And finally, the mummy speaks! If you ever wondered what the voice of someone who lived 3,000 years ago sounded like, wonder no more. Using computed tomography (CT) data, scientists in the UK and Germany have recreated the vocal tract of Nesyamun, an Egyptian scribe and priest from the time of pharaoh Rameses XI. He died in his mid-50s, and his mummified remains have been studied since the 1800s. CT data was used to 3D-print Nesyamun’s larynx and nasopharynx, which was then placed atop a “Vocal Tract Organ”, possibly the strangest musical instrument in existence. The resulting vowel-like utterance is brief, to say the least, but it’s clear and strong, and it’s pretty impressive that we can recreate the voice of someone who lived and died three millennia ago.
It’s hard to beat the fidelity and durability of printed text on paper. But the e-paper display gets pretty close, and if you couple it will great design and dependable features, you might just prefer an e-reader over a bookshelf full of paperbacks. What if the deal is sweetened by making it Open Hardware? The Open Book Project rises to that challenge and has just been named the winner of the Take Flight with Feather contest.
This e-reader will now find its way into the wild, with a small manufacturing run to be put into stock by Digi-Key who sponsored this contest. Let’s take a closer look at the Open Book, as well as the five other top entries.
Making sure that an electric fence which is keeping one’s cattle and sheep from wandering off is still working properly seems like a fairly daunting task, especially when this fence is quite a distance from one’s home so checking up on it is time-consuming. After a friend of [kiu] got called a few times by the police because some of the sheep had pulled a prison break, the obvious technological solution was to IoT-enable the fence with LoFence.
This solution is nothing if not elegant in its simplicity. For phoning home with status data, the system uses the Microchip RN2483 IC, which handles pretty much all aspects of LoRaWAN, so that one merely has to send data to its serial interface to transmit. Because this system uses The Things Network (TTN) there are no service costs due to the low data rates. This was the easy part, aside from having to add a LoRaWAN gateway to boost the signal in the area with the electric fence.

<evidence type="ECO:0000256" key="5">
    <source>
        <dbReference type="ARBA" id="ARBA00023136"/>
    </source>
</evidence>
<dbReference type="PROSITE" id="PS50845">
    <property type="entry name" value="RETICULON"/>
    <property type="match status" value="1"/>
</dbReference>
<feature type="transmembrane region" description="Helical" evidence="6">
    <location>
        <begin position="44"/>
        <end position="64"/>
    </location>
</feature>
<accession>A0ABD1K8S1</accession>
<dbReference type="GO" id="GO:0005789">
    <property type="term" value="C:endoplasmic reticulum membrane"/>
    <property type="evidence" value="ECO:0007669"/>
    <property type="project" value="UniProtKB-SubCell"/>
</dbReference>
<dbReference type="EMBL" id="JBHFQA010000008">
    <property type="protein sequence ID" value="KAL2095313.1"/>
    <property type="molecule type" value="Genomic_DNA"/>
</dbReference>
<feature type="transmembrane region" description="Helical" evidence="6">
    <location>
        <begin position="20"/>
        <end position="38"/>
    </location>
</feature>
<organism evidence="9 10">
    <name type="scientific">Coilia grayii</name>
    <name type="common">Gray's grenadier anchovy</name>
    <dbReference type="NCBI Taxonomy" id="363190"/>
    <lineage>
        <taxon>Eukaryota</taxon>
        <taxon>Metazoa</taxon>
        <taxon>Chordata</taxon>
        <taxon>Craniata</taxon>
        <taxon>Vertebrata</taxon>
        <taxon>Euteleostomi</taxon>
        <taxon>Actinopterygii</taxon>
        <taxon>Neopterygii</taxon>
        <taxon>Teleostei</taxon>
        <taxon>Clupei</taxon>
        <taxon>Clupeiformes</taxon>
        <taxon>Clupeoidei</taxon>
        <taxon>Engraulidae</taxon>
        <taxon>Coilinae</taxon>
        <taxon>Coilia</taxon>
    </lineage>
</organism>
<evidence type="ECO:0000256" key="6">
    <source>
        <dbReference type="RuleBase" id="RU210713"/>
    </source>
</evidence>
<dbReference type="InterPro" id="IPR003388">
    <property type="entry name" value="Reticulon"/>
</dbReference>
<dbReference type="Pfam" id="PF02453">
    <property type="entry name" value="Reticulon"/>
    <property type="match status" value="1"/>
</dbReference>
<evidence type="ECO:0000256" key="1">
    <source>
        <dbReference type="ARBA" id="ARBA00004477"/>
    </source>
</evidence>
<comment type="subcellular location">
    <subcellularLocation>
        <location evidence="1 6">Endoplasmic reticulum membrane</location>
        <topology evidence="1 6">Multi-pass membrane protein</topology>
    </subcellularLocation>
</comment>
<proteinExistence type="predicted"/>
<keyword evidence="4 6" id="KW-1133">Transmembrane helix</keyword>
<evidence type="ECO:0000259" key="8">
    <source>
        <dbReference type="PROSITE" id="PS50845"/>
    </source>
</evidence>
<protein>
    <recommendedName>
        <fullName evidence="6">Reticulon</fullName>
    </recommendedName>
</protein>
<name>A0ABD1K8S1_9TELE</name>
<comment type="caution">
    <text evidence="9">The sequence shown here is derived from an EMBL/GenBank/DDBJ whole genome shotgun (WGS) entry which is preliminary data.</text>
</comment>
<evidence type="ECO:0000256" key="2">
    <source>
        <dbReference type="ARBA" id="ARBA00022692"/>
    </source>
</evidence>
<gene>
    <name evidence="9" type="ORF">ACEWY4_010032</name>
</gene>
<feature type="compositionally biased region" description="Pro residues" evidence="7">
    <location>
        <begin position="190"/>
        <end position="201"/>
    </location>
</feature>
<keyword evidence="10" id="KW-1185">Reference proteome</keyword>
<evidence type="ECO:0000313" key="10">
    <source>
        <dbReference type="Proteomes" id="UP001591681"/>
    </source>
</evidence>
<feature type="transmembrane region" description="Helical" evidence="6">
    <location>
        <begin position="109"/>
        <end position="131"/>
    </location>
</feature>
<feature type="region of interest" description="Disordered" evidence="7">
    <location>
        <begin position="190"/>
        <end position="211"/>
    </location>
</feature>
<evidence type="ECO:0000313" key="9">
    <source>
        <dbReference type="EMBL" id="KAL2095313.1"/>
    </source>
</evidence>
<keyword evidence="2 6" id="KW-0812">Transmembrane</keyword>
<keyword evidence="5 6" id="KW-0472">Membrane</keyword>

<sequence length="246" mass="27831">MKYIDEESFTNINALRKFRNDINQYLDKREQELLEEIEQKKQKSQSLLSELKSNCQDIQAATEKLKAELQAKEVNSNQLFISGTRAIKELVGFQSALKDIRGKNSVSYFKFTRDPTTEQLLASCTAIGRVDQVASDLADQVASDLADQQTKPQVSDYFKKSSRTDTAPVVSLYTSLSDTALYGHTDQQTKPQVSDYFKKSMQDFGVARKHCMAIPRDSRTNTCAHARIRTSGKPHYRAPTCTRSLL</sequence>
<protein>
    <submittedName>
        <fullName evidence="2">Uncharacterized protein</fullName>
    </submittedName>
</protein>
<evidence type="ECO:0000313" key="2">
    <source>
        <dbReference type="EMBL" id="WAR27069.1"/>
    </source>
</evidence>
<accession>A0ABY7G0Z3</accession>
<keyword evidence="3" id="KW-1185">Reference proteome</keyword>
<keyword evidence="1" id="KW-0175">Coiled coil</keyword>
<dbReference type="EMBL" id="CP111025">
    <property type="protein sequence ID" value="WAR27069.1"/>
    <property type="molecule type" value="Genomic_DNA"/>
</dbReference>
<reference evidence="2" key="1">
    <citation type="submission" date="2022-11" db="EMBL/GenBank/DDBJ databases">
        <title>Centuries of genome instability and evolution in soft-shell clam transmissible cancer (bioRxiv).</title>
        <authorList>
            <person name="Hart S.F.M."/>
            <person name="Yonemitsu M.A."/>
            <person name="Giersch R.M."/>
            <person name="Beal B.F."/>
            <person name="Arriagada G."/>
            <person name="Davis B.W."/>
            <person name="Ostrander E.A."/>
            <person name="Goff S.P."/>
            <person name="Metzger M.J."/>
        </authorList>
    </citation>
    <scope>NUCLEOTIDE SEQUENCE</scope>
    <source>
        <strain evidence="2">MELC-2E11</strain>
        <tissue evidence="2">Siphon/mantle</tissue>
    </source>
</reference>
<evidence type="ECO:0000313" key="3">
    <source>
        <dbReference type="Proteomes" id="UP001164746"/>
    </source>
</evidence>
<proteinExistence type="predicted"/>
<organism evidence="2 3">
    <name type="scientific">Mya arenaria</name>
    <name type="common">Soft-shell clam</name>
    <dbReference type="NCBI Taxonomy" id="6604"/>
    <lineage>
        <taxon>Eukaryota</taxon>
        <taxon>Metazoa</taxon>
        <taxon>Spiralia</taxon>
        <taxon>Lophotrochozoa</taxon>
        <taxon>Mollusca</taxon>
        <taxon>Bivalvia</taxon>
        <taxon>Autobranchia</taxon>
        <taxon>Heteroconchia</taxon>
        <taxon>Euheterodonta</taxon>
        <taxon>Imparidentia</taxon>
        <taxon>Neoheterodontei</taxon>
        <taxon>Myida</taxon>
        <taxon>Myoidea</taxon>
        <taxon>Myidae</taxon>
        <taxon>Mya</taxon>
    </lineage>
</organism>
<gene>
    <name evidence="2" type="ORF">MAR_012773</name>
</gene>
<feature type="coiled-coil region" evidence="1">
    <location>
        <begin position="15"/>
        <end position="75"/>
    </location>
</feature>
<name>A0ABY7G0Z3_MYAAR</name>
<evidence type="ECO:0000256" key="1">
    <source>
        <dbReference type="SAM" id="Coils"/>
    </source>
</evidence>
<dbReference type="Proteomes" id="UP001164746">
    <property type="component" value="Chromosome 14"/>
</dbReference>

With that side covered, the rest of the build features an AVR ATmega328p MCU, a resistor divider and op-amp (TLV9062) along with some passives. The resulting circuit measures voltage, essentially to detect whether the fence is still forming a full circuit. Hacking into the little box that energizes the fence might be a possible upgrade there, but at least it is a fairly uncomplicated way to measuring things. Electric fences do work best with a voltage on them, after all.
At the other end of the LoRaWAN network, the data is parsed and analyzed by a service so that it can be displayed on a Grafana dashboard, ensuring that a single glance suffices to see the current state of the fence and whether one has to dash out in the rain at 1 AM to fix it or not.
Making wine isn’t just about following a recipe, it’s a chemical process that needs to be monitored and managed for best results. The larger the batch, the more painful it is to have something go wrong. This means that the stakes are high for small vineyards such as the family one [Mare] works with, which have insufficient resources to afford high-end equipment yet have the same needs as larger winemakers. The most useful thing to monitor is the temperature profile of the fermentation process, and [Mare] created an exceptional IoT system to do that using LoRa wireless and solar power.
It’s not enough just to measure temperature of the fermenting liquid; viewing how the temperature changes over time is critical to understanding the process and spotting any trouble. [Mare] originally used a Raspberry Pi, I2C temperature sensor, and a Wi-Fi connection to a database to do the monitoring. This was a success, but it was also overkill. To improve the system, the Raspberry Pi was replaced with a LoRaDunchy board, an STM-based module of [Mare]’s own design which is pin-compatible with the Arduino Nano. It includes a battery charger, power management, and LoRa wireless communication. Adding a solar cell and lithium-polymer battery was all it took to figuratively cut the power cord.